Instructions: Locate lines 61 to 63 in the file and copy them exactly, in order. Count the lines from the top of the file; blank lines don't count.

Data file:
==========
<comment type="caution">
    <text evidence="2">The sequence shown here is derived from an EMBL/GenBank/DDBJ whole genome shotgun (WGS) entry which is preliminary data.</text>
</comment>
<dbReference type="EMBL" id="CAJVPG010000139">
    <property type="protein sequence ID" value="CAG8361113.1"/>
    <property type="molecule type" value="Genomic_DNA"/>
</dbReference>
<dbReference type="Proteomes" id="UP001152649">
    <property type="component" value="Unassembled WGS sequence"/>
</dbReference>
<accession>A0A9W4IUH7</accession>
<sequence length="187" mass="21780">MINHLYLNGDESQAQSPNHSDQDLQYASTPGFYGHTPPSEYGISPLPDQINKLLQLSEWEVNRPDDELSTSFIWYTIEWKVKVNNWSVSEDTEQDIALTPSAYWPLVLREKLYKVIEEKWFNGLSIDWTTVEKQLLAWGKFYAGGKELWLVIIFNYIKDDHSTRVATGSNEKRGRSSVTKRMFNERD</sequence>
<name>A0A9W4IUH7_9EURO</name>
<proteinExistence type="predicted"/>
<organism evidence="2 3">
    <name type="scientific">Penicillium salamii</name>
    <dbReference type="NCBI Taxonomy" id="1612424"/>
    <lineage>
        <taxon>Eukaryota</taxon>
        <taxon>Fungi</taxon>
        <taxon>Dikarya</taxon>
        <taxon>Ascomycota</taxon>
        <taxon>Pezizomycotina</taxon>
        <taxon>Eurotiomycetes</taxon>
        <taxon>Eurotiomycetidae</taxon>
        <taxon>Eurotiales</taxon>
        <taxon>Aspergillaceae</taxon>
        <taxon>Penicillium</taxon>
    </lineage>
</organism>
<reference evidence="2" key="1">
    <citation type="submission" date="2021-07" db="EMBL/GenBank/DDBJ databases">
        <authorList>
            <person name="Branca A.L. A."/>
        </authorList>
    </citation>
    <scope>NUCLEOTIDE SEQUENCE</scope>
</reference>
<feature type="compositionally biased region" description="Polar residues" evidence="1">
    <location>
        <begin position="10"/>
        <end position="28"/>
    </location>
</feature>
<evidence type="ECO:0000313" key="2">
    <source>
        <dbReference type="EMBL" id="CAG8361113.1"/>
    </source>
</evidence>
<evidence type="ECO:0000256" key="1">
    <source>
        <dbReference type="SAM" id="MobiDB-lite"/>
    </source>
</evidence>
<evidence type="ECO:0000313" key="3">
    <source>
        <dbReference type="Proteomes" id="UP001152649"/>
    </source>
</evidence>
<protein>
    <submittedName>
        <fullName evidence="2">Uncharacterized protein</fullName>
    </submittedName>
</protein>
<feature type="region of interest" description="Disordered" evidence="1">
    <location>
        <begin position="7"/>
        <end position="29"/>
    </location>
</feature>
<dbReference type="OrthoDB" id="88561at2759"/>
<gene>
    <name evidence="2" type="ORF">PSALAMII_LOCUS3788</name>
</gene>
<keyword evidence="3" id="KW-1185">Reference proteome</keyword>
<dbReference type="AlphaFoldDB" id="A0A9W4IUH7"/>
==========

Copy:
    <submittedName>
        <fullName evidence="2">Uncharacterized protein</fullName>
    </submittedName>